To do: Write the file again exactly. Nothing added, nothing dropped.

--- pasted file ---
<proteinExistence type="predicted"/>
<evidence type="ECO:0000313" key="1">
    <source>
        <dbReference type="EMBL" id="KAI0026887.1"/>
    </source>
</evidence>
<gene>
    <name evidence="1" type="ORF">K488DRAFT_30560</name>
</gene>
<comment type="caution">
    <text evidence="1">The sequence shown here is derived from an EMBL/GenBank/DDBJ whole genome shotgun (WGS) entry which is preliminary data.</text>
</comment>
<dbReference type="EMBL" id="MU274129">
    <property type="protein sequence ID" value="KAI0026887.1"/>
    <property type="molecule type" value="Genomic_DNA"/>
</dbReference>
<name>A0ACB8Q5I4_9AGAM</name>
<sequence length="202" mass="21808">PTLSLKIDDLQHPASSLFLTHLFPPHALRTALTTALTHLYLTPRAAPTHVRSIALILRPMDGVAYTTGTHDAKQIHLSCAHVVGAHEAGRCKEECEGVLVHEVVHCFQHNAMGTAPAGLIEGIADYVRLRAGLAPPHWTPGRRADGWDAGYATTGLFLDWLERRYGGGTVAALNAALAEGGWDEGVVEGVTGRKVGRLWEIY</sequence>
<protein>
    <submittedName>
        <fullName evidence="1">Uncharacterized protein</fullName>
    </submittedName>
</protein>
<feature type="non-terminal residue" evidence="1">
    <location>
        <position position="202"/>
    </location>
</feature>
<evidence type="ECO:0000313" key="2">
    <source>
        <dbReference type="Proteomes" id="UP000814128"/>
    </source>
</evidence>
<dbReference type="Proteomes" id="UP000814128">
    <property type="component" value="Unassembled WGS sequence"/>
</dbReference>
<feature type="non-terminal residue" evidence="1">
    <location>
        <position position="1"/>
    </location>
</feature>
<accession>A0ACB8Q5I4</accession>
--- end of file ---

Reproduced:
<proteinExistence type="predicted"/>
<evidence type="ECO:0000313" key="1">
    <source>
        <dbReference type="EMBL" id="KAI0026887.1"/>
    </source>
</evidence>
<gene>
    <name evidence="1" type="ORF">K488DRAFT_30560</name>
</gene>
<comment type="caution">
    <text evidence="1">The sequence shown here is derived from an EMBL/GenBank/DDBJ whole genome shotgun (WGS) entry which is preliminary data.</text>
</comment>
<dbReference type="EMBL" id="MU274129">
    <property type="protein sequence ID" value="KAI0026887.1"/>
    <property type="molecule type" value="Genomic_DNA"/>
</dbReference>
<name>A0ACB8Q5I4_9AGAM</name>
<sequence length="202" mass="21808">PTLSLKIDDLQHPASSLFLTHLFPPHALRTALTTALTHLYLTPRAAPTHVRSIALILRPMDGVAYTTGTHDAKQIHLSCAHVVGAHEAGRCKEECEGVLVHEVVHCFQHNAMGTAPAGLIEGIADYVRLRAGLAPPHWTPGRRADGWDAGYATTGLFLDWLERRYGGGTVAALNAALAEGGWDEGVVEGVTGRKVGRLWEIY</sequence>
<protein>
    <submittedName>
        <fullName evidence="1">Uncharacterized protein</fullName>
    </submittedName>
</protein>
<feature type="non-terminal residue" evidence="1">
    <location>
        <position position="202"/>
    </location>
</feature>
<evidence type="ECO:0000313" key="2">
    <source>
        <dbReference type="Proteomes" id="UP000814128"/>
    </source>
</evidence>
<dbReference type="Proteomes" id="UP000814128">
    <property type="component" value="Unassembled WGS sequence"/>
</dbReference>
<feature type="non-terminal residue" evidence="1">
    <location>
        <position position="1"/>
    </location>
</feature>
<accession>A0ACB8Q5I4</accession>